Department of Energy Challenge: Frequently Asked Questions BioenergizeME Infographic Challenge: Frequently Asked Questions General Questions Social Media Campaign Questions Registration and Submission Questions General Questions Q: What is expected of a team advisor? A: Team advisors are a critical part of the challenge. They should be 18 years of age or older and can be a teacher, parent, or organization leader. They are the liaisons between the student teams and the U.S. Department of

  19. INFOGRAPHIC: How Do We Know Iran Isn't Building a Nuclear Bomb? |

    Energy Savers [EERE]

    Department of Energy How Do We Know Iran Isn't Building a Nuclear Bomb? INFOGRAPHIC: How Do We Know Iran Isn't Building a Nuclear Bomb? February 2, 2016 - 12:00pm Addthis Infographic by <a href="/node/1332956">Carly Wilkins</a>, Energy Department. Infographic by Carly Wilkins, Energy Department. Pat Adams Pat Adams Digital Content Specialist, Office of Public Affairs Carly Wilkins Carly Wilkins Multimedia Designer The Iran Deal puts in place unprecedented monitoring and

  20. New Infographic and Projects to Keep Your Energy Bills Out of...

    Broader source: Energy.gov (indexed) [DOE]

    New Energy Saver 101 infographic lays out the different types of water heaters on the market and will help you figure out how to select the best model for your home. Download a...

  1. BioenergizeME Office Hours Webinar: Guide to the 2016 BioenergizeME Infographic Challenge

    Broader source: Energy.gov [DOE]

    The U.S. Department of Energy (DOE) BioenergizeME Infographic Challenge is an engaging way for students to explore topics in bioenergy and share what they have learned with others across the nation. In this challenge, high school-aged teams (grades 9–12) will use technology to research, interpret, apply, and then design an infographic that responds to one of four cross-curricular bioenergy topics. To make the challenge easier and more effective, this webinar is designed to guide interested students, teachers, and other educators through the submission process and highlight the resources that are available on the BioenergizeME Infographic Challenge website. These resources will assist students with researching their selected topics, developing their infographics, and designing effective social media campaigns. This webinar is part of the BioenergizeME Office Hours webinar series developed by the DOE Bioenergy Technologies Office.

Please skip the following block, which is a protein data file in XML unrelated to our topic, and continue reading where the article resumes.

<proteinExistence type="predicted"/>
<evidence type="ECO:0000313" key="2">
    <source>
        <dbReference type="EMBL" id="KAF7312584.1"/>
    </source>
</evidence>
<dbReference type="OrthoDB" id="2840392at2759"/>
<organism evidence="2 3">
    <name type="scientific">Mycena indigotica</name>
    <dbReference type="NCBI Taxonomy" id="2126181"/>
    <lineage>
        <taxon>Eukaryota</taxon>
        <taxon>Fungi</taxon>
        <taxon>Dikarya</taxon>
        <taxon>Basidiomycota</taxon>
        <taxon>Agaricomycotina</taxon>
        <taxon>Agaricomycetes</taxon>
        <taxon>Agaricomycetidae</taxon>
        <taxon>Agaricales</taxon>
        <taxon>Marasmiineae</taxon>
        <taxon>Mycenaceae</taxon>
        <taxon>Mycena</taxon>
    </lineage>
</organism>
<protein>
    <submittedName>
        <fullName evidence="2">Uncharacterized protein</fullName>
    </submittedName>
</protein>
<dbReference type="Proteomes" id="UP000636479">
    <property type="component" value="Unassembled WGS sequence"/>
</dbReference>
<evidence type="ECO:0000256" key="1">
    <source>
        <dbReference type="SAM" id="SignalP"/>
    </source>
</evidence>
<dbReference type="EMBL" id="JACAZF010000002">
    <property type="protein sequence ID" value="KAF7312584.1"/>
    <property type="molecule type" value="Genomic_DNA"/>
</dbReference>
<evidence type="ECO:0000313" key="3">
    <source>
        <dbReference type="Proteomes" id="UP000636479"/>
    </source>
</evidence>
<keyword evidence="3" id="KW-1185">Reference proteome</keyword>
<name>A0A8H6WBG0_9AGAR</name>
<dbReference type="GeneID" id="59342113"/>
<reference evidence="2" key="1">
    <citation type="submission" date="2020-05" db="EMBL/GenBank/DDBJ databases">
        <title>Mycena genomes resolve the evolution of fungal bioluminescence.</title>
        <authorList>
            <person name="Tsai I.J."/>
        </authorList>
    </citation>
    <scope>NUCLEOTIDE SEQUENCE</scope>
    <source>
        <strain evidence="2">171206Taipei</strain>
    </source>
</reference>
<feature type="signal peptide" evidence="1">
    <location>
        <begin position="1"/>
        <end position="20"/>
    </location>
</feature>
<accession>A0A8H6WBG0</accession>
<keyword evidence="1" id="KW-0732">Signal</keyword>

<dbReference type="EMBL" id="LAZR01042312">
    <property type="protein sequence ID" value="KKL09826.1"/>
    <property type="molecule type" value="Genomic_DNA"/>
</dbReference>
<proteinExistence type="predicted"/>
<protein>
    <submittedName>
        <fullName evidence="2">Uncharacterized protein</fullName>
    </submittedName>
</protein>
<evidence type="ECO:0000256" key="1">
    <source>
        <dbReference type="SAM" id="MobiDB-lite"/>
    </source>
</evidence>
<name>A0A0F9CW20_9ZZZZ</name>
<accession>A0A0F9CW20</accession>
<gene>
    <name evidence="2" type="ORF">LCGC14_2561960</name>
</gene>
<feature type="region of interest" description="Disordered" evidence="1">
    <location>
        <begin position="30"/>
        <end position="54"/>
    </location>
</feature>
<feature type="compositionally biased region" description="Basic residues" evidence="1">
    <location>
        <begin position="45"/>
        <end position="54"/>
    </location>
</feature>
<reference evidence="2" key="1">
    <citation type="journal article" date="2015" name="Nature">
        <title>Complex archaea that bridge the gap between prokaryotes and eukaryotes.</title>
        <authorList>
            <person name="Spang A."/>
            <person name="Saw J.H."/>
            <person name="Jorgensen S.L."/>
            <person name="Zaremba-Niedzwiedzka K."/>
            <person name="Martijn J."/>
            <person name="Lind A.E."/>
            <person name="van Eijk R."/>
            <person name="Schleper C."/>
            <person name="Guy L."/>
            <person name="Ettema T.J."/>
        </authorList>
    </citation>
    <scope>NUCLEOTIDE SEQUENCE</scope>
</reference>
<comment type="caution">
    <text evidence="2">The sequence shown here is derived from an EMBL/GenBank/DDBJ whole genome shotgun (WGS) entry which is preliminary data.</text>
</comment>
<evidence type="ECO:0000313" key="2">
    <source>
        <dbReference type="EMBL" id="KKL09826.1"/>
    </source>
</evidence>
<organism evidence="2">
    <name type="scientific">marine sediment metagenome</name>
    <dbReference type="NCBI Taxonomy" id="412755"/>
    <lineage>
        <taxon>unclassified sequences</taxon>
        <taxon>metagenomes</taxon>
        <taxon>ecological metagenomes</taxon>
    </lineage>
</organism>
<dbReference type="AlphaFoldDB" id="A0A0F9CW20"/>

2. Grades 9-12: Join the BioenergizeME Infographic Challenge!

    Broader source: Energy.gov [DOE]

    The Bioenergy Technologies Office (BETO) is hosting the BioenergizeME Infographic Challenge to engage 9th–12th grade students in learning about bioenergy and educating their peers. In this...

  3. BioenergizeME Office Hours: Guide to the 2016 BioenergizeME Infographic Challenge

    Office of Energy Efficiency and Renewable Energy (EERE) Indexed Site

    October 15, 2015 BioenergizeME Office Hours Guide to the 2016 BioenergizeME Infographic Challenge Shannon Zaret Communications Specialist, The Hannon Group Contractor to the U.S. Department of Energy's Bioenergy Technologies Office 2 | Bioenergy Technologies Office | Bioenergy Technologies Office Agenda * Overview * Research Topic Areas And Prompts * Research Resources * Infographic Resources * Rubric * Social Media Campaign * Awards * Registration * Resources for Educators * Questions 3 |

  4. INFOGRAPHIC: Let's Get to Work on Solar Soft Costs | Department of Energy

    Broader source: All U.S. Department of Energy (DOE) Office Webpages (Extended Search)

    Let's Get to Work on Solar Soft Costs INFOGRAPHIC: Let's Get to Work on Solar Soft Costs December 2, 2013 - 1:00pm Addthis Learn how soft costs are contributing to the price of solar energy systems in the United States. <a href="http://www.energy.gov/eere/articles/help-solve-solar-s-big-challenge">Learn more about what the Energy Department is doing to lower soft costs and increase deployment of solar energy systems.</a> | Infographic by SunShot Learn how soft costs are

  5. BioenergizeME Office Hours Webinar: Guide to the 2016 BioenergizeME Infographic Challenge

    Broader source: Energy.gov [DOE]

    The U.S. Department of Energy's Bioenergy Technologies Office (BETO) is hosting the Guide to the 2016 BioenergizeME Infographic Challenge webinar on Oct. 15, 2015, from 4 p.m. to 4:45 p.m. Eastern...

  6. Diamond turning of glass

    SciTech Connect (OSTI)

    Blackley, W.S.; Scattergood, R.O.

    1988-12-01